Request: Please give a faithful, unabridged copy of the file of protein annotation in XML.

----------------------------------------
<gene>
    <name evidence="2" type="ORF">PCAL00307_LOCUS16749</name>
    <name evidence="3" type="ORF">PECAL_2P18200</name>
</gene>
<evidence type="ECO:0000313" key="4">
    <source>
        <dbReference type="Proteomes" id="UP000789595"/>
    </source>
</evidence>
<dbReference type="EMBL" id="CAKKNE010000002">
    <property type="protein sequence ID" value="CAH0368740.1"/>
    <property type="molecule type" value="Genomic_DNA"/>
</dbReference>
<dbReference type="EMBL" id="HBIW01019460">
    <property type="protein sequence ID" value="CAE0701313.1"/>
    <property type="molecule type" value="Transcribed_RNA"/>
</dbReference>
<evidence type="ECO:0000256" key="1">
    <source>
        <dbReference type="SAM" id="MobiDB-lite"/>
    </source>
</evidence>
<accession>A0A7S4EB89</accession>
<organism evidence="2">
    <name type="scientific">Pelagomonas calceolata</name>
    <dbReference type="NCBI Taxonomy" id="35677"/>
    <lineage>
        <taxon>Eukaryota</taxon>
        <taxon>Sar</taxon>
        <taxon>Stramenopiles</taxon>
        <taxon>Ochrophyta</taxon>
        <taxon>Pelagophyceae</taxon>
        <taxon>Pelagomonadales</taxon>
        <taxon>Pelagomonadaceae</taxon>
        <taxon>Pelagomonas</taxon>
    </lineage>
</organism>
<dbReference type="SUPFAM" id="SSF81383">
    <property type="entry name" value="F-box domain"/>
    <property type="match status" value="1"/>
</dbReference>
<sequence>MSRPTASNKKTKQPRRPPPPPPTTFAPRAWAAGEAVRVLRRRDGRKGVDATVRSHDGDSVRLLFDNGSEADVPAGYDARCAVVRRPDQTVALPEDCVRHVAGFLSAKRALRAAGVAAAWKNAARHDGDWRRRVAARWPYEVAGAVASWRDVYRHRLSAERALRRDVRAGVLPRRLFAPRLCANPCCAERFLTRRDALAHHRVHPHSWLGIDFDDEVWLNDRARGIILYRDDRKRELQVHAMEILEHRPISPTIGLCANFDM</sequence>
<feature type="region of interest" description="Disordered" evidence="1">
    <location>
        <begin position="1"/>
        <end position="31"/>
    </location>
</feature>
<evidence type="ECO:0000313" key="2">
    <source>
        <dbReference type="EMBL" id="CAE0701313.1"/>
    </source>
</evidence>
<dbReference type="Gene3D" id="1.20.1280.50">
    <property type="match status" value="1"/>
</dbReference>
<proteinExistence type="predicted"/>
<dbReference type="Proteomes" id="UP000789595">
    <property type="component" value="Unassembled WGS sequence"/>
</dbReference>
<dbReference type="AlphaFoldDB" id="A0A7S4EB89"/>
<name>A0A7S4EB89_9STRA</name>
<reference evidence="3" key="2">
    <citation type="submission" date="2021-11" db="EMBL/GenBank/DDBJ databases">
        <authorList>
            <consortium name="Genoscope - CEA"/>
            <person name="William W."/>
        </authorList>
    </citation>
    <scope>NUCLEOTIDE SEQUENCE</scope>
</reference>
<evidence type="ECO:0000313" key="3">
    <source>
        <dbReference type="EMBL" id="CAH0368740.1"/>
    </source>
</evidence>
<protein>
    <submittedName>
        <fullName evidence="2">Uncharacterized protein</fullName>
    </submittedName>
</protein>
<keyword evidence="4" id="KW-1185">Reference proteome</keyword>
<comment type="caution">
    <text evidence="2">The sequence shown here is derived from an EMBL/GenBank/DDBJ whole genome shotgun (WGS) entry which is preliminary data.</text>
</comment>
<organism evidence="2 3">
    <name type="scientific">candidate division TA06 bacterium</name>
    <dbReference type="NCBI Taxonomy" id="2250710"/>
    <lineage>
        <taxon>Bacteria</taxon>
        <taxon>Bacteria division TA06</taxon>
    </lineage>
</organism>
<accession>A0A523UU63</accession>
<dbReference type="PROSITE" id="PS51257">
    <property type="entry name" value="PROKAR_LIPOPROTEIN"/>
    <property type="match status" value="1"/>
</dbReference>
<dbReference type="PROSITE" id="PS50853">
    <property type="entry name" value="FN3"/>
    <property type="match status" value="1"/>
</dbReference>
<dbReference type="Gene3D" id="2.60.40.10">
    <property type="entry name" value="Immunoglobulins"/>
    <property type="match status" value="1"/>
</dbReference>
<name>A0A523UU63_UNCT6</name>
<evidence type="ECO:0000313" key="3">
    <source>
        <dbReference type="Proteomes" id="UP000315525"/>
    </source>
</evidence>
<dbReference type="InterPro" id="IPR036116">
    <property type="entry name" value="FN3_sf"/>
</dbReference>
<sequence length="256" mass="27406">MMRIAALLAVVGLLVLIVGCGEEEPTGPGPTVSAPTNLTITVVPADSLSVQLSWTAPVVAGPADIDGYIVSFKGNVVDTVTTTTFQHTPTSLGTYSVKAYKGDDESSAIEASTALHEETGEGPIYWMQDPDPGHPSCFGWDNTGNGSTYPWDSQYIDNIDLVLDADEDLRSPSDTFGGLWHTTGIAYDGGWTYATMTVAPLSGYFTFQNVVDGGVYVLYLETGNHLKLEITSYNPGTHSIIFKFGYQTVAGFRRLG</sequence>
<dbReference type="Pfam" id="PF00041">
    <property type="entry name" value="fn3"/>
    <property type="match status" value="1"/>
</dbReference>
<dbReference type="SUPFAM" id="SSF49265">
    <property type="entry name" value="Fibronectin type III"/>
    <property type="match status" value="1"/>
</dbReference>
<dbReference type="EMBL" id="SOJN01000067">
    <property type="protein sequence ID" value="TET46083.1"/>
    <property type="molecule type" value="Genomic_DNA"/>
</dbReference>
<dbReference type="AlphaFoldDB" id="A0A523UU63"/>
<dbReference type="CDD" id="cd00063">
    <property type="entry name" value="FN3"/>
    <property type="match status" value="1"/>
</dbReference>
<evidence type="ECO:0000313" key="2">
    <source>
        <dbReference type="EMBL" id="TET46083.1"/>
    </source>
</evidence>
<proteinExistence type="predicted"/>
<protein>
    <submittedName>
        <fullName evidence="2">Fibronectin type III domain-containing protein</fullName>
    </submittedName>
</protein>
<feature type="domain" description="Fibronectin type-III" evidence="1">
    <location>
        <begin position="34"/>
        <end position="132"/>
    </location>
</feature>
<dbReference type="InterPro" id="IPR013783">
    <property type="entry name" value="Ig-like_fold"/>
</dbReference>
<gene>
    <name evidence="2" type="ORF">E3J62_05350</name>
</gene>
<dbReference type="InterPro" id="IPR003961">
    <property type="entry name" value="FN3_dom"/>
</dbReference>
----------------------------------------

<gene>
    <name evidence="2" type="ORF">PCAL00307_LOCUS16749</name>
    <name evidence="3" type="ORF">PECAL_2P18200</name>
</gene>
<evidence type="ECO:0000313" key="4">
    <source>
        <dbReference type="Proteomes" id="UP000789595"/>
    </source>
</evidence>
<dbReference type="EMBL" id="CAKKNE010000002">
    <property type="protein sequence ID" value="CAH0368740.1"/>
    <property type="molecule type" value="Genomic_DNA"/>
</dbReference>
<dbReference type="EMBL" id="HBIW01019460">
    <property type="protein sequence ID" value="CAE0701313.1"/>
    <property type="molecule type" value="Transcribed_RNA"/>
</dbReference>
<evidence type="ECO:0000256" key="1">
    <source>
        <dbReference type="SAM" id="MobiDB-lite"/>
    </source>
</evidence>
<accession>A0A7S4EB89</accession>
<organism evidence="2">
    <name type="scientific">Pelagomonas calceolata</name>
    <dbReference type="NCBI Taxonomy" id="35677"/>
    <lineage>
        <taxon>Eukaryota</taxon>
        <taxon>Sar</taxon>
        <taxon>Stramenopiles</taxon>
        <taxon>Ochrophyta</taxon>
        <taxon>Pelagophyceae</taxon>
        <taxon>Pelagomonadales</taxon>
        <taxon>Pelagomonadaceae</taxon>
        <taxon>Pelagomonas</taxon>
    </lineage>
</organism>
<dbReference type="SUPFAM" id="SSF81383">
    <property type="entry name" value="F-box domain"/>
    <property type="match status" value="1"/>
</dbReference>
<sequence>MSRPTASNKKTKQPRRPPPPPPTTFAPRAWAAGEAVRVLRRRDGRKGVDATVRSHDGDSVRLLFDNGSEADVPAGYDARCAVVRRPDQTVALPEDCVRHVAGFLSAKRALRAAGVAAAWKNAARHDGDWRRRVAARWPYEVAGAVASWRDVYRHRLSAERALRRDVRAGVLPRRLFAPRLCANPCCAERFLTRRDALAHHRVHPHSWLGIDFDDEVWLNDRARGIILYRDDRKRELQVHAMEILEHRPISPTIGLCANFDM</sequence>
<feature type="region of interest" description="Disordered" evidence="1">
    <location>
        <begin position="1"/>
        <end position="31"/>
    </location>
</feature>
<evidence type="ECO:0000313" key="2">
    <source>
        <dbReference type="EMBL" id="CAE0701313.1"/>
    </source>
</evidence>
<dbReference type="Gene3D" id="1.20.1280.50">
    <property type="match status" value="1"/>
</dbReference>
<proteinExistence type="predicted"/>
<dbReference type="Proteomes" id="UP000789595">
    <property type="component" value="Unassembled WGS sequence"/>
</dbReference>
<dbReference type="AlphaFoldDB" id="A0A7S4EB89"/>
<name>A0A7S4EB89_9STRA</name>
<reference evidence="3" key="2">
    <citation type="submission" date="2021-11" db="EMBL/GenBank/DDBJ databases">
        <authorList>
            <consortium name="Genoscope - CEA"/>
            <person name="William W."/>
        </authorList>
    </citation>
    <scope>NUCLEOTIDE SEQUENCE</scope>
</reference>
<evidence type="ECO:0000313" key="3">
    <source>
        <dbReference type="EMBL" id="CAH0368740.1"/>
    </source>
</evidence>
<protein>
    <submittedName>
        <fullName evidence="2">Uncharacterized protein</fullName>
    </submittedName>
</protein>
<keyword evidence="4" id="KW-1185">Reference proteome</keyword>
<comment type="caution">
    <text evidence="2">The sequence shown here is derived from an EMBL/GenBank/DDBJ whole genome shotgun (WGS) entry which is preliminary data.</text>
</comment>
<organism evidence="2 3">
    <name type="scientific">candidate division TA06 bacterium</name>
    <dbReference type="NCBI Taxonomy" id="2250710"/>
    <lineage>
        <taxon>Bacteria</taxon>
        <taxon>Bacteria division TA06</taxon>
    </lineage>
</organism>
<accession>A0A523UU63</accession>
<dbReference type="PROSITE" id="PS51257">
    <property type="entry name" value="PROKAR_LIPOPROTEIN"/>
    <property type="match status" value="1"/>
</dbReference>
<dbReference type="PROSITE" id="PS50853">
    <property type="entry name" value="FN3"/>
    <property type="match status" value="1"/>
</dbReference>
<dbReference type="Gene3D" id="2.60.40.10">
    <property type="entry name" value="Immunoglobulins"/>
    <property type="match status" value="1"/>
</dbReference>
<name>A0A523UU63_UNCT6</name>
<evidence type="ECO:0000313" key="3">
    <source>
        <dbReference type="Proteomes" id="UP000315525"/>
    </source>
</evidence>
<dbReference type="InterPro" id="IPR036116">
    <property type="entry name" value="FN3_sf"/>
</dbReference>
<sequence length="256" mass="27406">MMRIAALLAVVGLLVLIVGCGEEEPTGPGPTVSAPTNLTITVVPADSLSVQLSWTAPVVAGPADIDGYIVSFKGNVVDTVTTTTFQHTPTSLGTYSVKAYKGDDESSAIEASTALHEETGEGPIYWMQDPDPGHPSCFGWDNTGNGSTYPWDSQYIDNIDLVLDADEDLRSPSDTFGGLWHTTGIAYDGGWTYATMTVAPLSGYFTFQNVVDGGVYVLYLETGNHLKLEITSYNPGTHSIIFKFGYQTVAGFRRLG</sequence>
<dbReference type="Pfam" id="PF00041">
    <property type="entry name" value="fn3"/>
    <property type="match status" value="1"/>
</dbReference>
<dbReference type="SUPFAM" id="SSF49265">
    <property type="entry name" value="Fibronectin type III"/>
    <property type="match status" value="1"/>
</dbReference>
<dbReference type="EMBL" id="SOJN01000067">
    <property type="protein sequence ID" value="TET46083.1"/>
    <property type="molecule type" value="Genomic_DNA"/>
</dbReference>
<dbReference type="AlphaFoldDB" id="A0A523UU63"/>
<dbReference type="CDD" id="cd00063">
    <property type="entry name" value="FN3"/>
    <property type="match status" value="1"/>
</dbReference>
<evidence type="ECO:0000313" key="2">
    <source>
        <dbReference type="EMBL" id="TET46083.1"/>
    </source>
</evidence>
<proteinExistence type="predicted"/>
<protein>
    <submittedName>
        <fullName evidence="2">Fibronectin type III domain-containing protein</fullName>
    </submittedName>
</protein>
<feature type="domain" description="Fibronectin type-III" evidence="1">
    <location>
        <begin position="34"/>
        <end position="132"/>
    </location>
</feature>
<dbReference type="InterPro" id="IPR013783">
    <property type="entry name" value="Ig-like_fold"/>
</dbReference>
<gene>
    <name evidence="2" type="ORF">E3J62_05350</name>
</gene>
<dbReference type="InterPro" id="IPR003961">
    <property type="entry name" value="FN3_dom"/>
</dbReference>